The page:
Wednesday, December 29, 2010
When a big orchard is pulled out anywhere in the county, tongues begin to wag on the reasons prompting the removal.
If you’ve seen the bulldozers and grinders at work on the parcel near the northwest corner of Barrett and Alameda, then you too may be wondering.
The good news is that tree clearing on this 30-acre lot is the first step in the Hood River Parks and Recreation District’s long-term plan to create a new community park with sports fields and an extension to the existing Indian Creek Trail.
In addition to much-needed ball fields, potential uses for the land, according to Lori Stirn, director of HRPRD, include community gardens, community-supported agriculture, picnic shelters, playground equipment, additional walking and biking trails, passive recreation play areas, dog parks and other recreational options.
The land clearing has begun to meet requirements laid out as part of a HRPRD lottery-funded State Park Local Government Acquisition Grant obtained in Oct. 2007.
“A requirement of the grant is that all non-recreation uses on the property must be terminated within three years from the date of acquisition or the park district would have to locate and purchase another similar property or return the $325,800 grant funds,” said Stirn.
“In an effort to keep the property located at 4010 Barrett Drive and the grant funds, we are removing the 28-plus acres of fruit-bearing trees as well as terminating the lease with the current orchardist.”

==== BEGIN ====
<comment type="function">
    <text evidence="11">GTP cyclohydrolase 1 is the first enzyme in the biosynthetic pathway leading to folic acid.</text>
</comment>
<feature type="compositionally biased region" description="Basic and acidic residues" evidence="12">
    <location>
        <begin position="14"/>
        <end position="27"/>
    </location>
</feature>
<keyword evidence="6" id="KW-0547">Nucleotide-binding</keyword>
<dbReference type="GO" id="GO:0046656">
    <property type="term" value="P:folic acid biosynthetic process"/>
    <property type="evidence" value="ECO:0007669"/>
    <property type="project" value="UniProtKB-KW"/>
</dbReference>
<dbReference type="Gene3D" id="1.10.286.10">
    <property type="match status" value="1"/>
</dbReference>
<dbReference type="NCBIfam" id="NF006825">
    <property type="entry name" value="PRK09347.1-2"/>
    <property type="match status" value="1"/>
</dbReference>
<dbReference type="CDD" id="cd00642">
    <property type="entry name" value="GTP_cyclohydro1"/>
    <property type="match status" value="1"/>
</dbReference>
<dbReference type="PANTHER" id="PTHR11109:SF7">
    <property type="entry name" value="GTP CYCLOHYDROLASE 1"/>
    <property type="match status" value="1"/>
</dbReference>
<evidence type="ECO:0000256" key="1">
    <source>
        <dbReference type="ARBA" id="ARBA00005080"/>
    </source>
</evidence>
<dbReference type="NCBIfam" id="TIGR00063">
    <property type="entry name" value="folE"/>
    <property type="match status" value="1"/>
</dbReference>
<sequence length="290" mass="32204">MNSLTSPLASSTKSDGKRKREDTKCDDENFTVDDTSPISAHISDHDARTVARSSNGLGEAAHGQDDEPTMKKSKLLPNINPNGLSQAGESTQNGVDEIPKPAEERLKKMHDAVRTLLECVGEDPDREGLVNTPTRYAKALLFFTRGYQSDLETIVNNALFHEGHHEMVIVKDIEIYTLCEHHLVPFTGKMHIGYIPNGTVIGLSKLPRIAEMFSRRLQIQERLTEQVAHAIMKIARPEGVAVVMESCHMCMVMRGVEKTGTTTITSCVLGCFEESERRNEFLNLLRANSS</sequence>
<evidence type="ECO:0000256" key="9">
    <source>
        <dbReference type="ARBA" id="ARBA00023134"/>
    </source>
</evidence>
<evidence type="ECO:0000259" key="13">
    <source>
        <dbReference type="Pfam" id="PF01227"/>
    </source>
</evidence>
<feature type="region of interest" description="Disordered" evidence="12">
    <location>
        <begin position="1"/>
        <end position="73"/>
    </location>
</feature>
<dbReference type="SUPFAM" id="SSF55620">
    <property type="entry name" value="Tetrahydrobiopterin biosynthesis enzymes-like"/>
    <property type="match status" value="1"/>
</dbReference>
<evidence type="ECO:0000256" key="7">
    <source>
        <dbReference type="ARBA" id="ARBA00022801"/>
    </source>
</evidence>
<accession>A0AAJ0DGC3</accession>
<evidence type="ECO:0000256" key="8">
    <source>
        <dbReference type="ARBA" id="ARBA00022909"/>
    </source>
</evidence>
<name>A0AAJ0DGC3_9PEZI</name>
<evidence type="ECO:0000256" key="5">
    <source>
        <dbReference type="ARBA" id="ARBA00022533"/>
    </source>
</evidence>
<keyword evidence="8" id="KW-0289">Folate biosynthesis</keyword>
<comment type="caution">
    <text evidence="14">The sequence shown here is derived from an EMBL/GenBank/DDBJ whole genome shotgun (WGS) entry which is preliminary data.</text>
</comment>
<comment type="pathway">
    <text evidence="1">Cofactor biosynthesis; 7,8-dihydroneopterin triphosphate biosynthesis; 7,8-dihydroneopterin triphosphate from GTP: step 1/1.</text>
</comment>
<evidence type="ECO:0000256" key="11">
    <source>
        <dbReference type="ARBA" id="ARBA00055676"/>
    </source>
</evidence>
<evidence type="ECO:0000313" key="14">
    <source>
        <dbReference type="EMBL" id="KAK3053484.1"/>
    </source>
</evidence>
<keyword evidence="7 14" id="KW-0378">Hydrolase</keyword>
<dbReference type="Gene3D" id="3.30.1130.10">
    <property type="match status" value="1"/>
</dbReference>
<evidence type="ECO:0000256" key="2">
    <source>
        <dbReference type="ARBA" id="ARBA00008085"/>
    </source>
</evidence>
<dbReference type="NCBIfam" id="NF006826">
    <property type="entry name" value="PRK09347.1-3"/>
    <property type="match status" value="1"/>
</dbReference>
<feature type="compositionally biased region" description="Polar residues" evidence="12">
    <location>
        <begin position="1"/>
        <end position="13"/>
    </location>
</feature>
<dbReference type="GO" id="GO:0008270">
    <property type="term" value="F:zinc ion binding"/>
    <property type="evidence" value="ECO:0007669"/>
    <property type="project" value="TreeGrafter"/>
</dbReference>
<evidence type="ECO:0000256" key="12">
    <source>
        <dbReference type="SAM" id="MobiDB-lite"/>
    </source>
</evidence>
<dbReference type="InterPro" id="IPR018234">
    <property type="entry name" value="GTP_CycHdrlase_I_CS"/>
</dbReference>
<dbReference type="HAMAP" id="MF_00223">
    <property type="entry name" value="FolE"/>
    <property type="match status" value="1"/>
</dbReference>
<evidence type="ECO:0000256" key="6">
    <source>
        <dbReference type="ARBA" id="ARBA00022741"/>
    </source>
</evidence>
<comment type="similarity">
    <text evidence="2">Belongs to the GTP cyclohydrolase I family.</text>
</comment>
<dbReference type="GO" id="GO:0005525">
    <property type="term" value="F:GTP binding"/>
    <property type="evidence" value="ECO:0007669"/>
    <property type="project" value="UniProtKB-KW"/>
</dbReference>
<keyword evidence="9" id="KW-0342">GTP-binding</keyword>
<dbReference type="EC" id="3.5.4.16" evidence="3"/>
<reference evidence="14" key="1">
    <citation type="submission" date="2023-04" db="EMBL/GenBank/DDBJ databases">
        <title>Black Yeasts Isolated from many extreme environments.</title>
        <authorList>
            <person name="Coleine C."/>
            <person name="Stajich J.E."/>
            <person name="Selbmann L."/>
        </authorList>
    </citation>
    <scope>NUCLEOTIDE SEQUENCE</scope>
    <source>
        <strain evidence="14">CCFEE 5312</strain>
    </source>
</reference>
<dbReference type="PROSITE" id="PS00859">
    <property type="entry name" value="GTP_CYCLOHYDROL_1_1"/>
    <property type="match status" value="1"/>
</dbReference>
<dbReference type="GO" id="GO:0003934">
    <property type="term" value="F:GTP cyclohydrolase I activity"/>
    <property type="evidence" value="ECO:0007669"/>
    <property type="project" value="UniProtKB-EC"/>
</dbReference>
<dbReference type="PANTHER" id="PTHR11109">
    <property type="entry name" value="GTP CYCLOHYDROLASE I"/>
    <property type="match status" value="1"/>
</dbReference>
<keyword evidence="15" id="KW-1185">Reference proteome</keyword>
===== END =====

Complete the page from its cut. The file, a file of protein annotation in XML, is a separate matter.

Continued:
Once removal is complete, HRPRD will back-fill the holes and provide rough grading and grass seeding at the site. Existing structures on the property will be left in place at this time.
Many additional steps remain before final land use approvals are obtained, but HRPRD is working closely with the Department of Land Conservation and Development and county planning staff to determine what is an allowable use on the currently EFU-zoned parcel.
“At this point we would like to begin to receive ideas from the community in an informal way about priorities for park needs and potential uses,” Stirn said. As the land use approval process formalizes, countywide community meetings will be held to obtain specific community input.
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I Can't Keep Quiet singers at "Citizen Town Hall"
‘I can’t keep quiet,’ sing members of an impromptu choir in front of Hood River Middle School Saturday prior to the citizen town hall for questions to Rep. Greg Walden. The song addresses female empowerment generally and sexual violence implicitly, and gained prominence during the International Women’s Day events in January. The singers braved a sudden squall to finish their song and about 220 people gathered in HRMS auditorium, which will be the scene of the April 12 town hall with Rep. Greg Walden, at 3 p.m. Enlarge